The wine community today is almost like how one would imagine early the 1800’s nautical community. How you ask? Don’t worry, I’ll feed you, baby birds. To me, I think of that 1800’s nautical community like a scene out of ‘Treasure Island’, everyone swapping stories of long ago and far away that somebody else told them in a similar dive, and all of those stories are a little exaggerated and the audience is a little drunk. In the wine community, like that seafaring community, there are tons of tales floating around and everyone knows a rendition that’s just a little different than yours. There are a couple of stories that I think are really cool and I want to share with you, releasing them from the snobby oenophile crowd. Of course the details are probably a little exaggerated, and hopefully the audience is a little drunk.
The first tale originates with the 1855 classification. The classified first growths were designated Chateau Lafite-Rothschild, Chateau Latour, Chateau Haut-Brion, and Chateau Margaux. Eagle-eyed readers may be saying, “wait a tic, there are 5 first growths, not 4. You’re dumb and I don’t want to continue reading this dreg,” but in fact the fifth first growth, Chateau Mouton Rothschild, was added to the first growths in 1973; by the way, Chateau Mouton Rothschild is the only wine to change its classification since that original 1855 classification. There were rumblings among some of the other first growths when the ranking first came out, particularly Lafite, kissing cousin of the Mouton family and its terroir. They vocalized that Mouton should have been a first growth to begin with. Conspiracy theorists deduced that since Mouton had been inherited by the British side of the Rothschild family and was no longer in French hands, that the French government snubbed them ever so slightly; just a wee-little, tiny ‘eff you’. I myself am an unabashed card-carrying francophile, but this is totally something I could see them doing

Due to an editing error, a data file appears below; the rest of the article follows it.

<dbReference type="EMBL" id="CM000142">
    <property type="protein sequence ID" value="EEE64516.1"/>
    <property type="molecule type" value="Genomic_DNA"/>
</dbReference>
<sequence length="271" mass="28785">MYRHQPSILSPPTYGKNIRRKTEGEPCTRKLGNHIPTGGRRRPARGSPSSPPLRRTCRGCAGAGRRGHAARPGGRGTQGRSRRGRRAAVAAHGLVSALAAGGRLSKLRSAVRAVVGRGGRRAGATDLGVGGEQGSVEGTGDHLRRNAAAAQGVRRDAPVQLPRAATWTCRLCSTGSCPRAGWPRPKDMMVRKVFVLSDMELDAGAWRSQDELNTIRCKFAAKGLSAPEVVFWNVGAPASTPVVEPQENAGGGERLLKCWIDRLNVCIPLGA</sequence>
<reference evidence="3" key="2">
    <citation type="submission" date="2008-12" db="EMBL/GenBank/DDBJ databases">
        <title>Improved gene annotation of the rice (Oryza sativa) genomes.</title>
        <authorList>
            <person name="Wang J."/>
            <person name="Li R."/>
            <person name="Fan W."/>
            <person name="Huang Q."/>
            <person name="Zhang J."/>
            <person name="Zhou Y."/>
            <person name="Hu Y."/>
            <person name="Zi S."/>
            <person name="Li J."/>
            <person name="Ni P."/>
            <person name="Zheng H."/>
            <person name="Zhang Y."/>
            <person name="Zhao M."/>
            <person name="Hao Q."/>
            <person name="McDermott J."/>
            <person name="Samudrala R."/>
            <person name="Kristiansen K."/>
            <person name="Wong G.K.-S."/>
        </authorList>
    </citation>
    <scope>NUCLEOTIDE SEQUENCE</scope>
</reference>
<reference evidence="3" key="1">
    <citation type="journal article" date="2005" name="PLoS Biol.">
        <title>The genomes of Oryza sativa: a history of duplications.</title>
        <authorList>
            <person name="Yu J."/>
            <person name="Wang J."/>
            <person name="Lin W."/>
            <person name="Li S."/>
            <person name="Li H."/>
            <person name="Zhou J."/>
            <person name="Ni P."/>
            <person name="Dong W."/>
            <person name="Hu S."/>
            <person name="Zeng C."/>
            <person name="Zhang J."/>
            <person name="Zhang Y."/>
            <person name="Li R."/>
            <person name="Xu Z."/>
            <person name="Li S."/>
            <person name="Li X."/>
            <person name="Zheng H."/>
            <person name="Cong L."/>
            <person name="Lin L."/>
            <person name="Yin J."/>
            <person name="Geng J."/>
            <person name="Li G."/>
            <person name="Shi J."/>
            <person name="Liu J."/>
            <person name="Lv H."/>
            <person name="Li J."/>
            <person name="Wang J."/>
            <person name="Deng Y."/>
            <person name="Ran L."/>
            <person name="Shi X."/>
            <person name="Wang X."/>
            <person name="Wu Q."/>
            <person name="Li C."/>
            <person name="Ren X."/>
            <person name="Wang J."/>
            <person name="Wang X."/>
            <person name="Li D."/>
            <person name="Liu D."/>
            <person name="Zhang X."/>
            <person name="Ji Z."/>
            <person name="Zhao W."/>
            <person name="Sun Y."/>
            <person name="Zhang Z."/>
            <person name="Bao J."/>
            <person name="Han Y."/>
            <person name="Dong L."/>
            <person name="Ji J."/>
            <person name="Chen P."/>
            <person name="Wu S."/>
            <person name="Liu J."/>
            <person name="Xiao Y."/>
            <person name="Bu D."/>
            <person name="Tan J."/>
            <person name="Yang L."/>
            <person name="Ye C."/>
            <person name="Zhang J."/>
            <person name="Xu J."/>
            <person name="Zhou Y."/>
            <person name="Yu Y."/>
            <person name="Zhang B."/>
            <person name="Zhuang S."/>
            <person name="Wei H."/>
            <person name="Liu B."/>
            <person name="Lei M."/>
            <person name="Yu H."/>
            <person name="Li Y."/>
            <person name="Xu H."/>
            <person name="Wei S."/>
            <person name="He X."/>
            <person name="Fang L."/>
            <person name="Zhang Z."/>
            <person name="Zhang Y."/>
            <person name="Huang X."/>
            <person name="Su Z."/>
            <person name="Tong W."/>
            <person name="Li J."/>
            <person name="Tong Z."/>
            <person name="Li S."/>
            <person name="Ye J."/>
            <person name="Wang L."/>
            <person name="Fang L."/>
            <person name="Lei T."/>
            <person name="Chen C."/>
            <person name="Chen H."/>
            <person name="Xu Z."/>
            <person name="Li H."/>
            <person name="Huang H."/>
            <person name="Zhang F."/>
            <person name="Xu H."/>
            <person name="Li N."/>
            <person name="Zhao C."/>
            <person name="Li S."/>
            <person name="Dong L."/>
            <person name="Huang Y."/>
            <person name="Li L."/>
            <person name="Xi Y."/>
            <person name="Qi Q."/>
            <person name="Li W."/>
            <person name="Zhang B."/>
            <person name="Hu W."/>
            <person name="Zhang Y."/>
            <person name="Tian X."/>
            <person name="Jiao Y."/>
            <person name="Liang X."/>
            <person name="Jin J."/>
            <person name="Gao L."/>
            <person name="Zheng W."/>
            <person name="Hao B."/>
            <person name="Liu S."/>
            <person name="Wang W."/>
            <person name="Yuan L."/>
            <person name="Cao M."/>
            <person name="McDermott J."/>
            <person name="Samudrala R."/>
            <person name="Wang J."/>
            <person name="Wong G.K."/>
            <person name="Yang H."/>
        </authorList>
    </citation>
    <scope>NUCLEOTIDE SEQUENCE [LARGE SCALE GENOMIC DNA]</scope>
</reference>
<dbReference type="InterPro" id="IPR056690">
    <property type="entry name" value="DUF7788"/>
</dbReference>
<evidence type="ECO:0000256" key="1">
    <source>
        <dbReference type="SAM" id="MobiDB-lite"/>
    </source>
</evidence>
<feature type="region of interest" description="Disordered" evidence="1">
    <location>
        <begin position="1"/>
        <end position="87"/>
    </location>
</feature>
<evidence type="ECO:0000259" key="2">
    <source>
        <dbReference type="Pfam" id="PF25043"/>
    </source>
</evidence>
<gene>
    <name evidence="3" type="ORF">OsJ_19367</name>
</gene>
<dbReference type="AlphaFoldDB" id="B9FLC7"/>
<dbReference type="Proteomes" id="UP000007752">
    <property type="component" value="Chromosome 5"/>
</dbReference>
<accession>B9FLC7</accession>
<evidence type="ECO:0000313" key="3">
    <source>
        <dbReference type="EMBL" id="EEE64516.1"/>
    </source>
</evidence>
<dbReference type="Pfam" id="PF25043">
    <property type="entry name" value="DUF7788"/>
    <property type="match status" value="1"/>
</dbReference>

In 1922, when Baron Philippe de Rothschild came to take over family’s property, it was in disarray. The eccentric Baron (who also enjoyed racing cars and poetry) was an extraordinary publicist. He decided to put his wine on it’s proper pedestal: Premier Grand Cru Classe. He began by printing the phrase, “Premier ne puis, second ne daigne, Mouton suis,” which (roughly) translates to, “I cannot be first, I will not be second, I am Mouton,” on every bottle. A bit ballsy if you ask me, but effective at generating a buzz. Included in his 51 year PR campaign, was his now famous method of creating labels. Every vintage from 1945 on has had a label with artwork created specifically for Mouton and that vintage. After ceaselessly making uncompromising wine of the highest quality and using his own celebrity, Baron Philippe saw his Chateau Mouton Rothschild elevated to first growth in 1973. In response, the ever charismatic Baron began printing, “Premier je suis, Second je fus, Mouton ne change,” on the label. The motto was now altered to say, “First I am, Second I was, Mouton changes not.”
In continued defiance, pride, or a combination of both, the Baron rode off in the sunset victorious over the notoriously immobile French government. And that perseverance, bravado, and straight up awesomeness, is what really endears him and his wine to us to this day.
Coming next week: another story from wine country, another wine review…I’m thinking something accessible, affordable, and fitting of the season, my continued contemplation of whether or not anyone would take Freud seriously if he had written in pirate talk…
Until next time, me hearties, live life well,
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